The fourth sector of the Via Algarviana starts in Vaqueiros, along with Connection 8 – Via Algarviana (Vaqueiros) to Martim Longo and the PR7 ACT – Up hill, Down hill, until these paths all reach a junction, at which the last two routes turn right, towards Pão Duro. The PR8 ACT – In search of the Enchanted Valley heads from Vaqueiros to Monchique, which is about 3 km away.
Once on the other side of the settlement, the route heads in a south-westerly direction, past small traditional vegetable gardens fenced in by old stone walls and watercourses. Along the route, the landscape is dominated by dense rockrose-covered areas (Cistus sp.) and scattered with groves of stone pines, known locally as “projects” as landowners here will have received funding in order to plant them. The relief is rugged and rich in natural viewpoints across the landscape.
This journey will take you through some small, friendly settlements: Monchique, Amoreira and Casas Baixas, ending up in Cachopo.
Between Amoreira and Casas Baixas, the Via Algarviana route intersects two short distance footpaths: The PR1 TAV – D. Quixote Path and the PR3 TAV – Montes Serranos Path. In all of the small settlements along the way you can see family subsistence gardens, wells with wheels, traditional houses and drystone walls or ditches to section off the paths.
The friendliness of the people who live there makes these places particularly beautiful; here, rural traditions are still very present and it’s well worth stopping to talk to the friendly locals. Backyards and gardens here are well-maintained and the relationship these hill folk have with nature is very harmonious. The built heritage here reveals interesting constructions, such as fountains, wells, norias, threshing floors and various ancient architectural details.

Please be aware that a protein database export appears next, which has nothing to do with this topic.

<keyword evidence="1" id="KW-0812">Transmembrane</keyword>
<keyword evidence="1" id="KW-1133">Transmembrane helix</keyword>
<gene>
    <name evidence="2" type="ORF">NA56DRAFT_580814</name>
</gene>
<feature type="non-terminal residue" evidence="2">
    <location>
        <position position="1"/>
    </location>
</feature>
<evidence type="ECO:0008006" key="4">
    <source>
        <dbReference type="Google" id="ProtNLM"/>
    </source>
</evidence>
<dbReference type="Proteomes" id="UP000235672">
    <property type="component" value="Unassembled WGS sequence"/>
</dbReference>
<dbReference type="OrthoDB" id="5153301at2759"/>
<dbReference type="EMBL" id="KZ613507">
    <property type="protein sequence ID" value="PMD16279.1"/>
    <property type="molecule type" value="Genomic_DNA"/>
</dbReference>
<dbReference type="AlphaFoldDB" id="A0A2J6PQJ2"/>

The route from Casas Baixas to Cachopo is very pleasant, through a particularly beautiful dense cork oak forest. Cachopo is the main village in the region. The houses here have maintained their traditional features and the Church of Santo Estêvão (Saint Stephen), located in the very centre, is known as a place of pilgrimage.
» HISTORIC, ARCHAEOLOGICAL AND RELIGIOUS HERITAGE
A diversity of fauna can be found in this sector, the most notable of which include: wild boar (Sus scrofa), rabbits (Oryctolagus cuniculus), brown hares (Lepus europaeus), Eurasian eagle owls (Bubo bubo) and Bonelli’s eagles (Aquila fasciata).
Mediterranean vegetation can also be admired throughout, including dense cork oak forests (Quercus suber) and strawberry trees (Arbutus unedo).
» REST STOPS AND SUPPORT SERVICES ALONG THE ROUTE
The only cafés or shops along this route are at the beginning and end. As such, walkers are advised to plan ahead, taking enough food and water with them, taking into account the distance they intend to walk, the weather and the degree of difficulty of the route.
» CASH MACHINE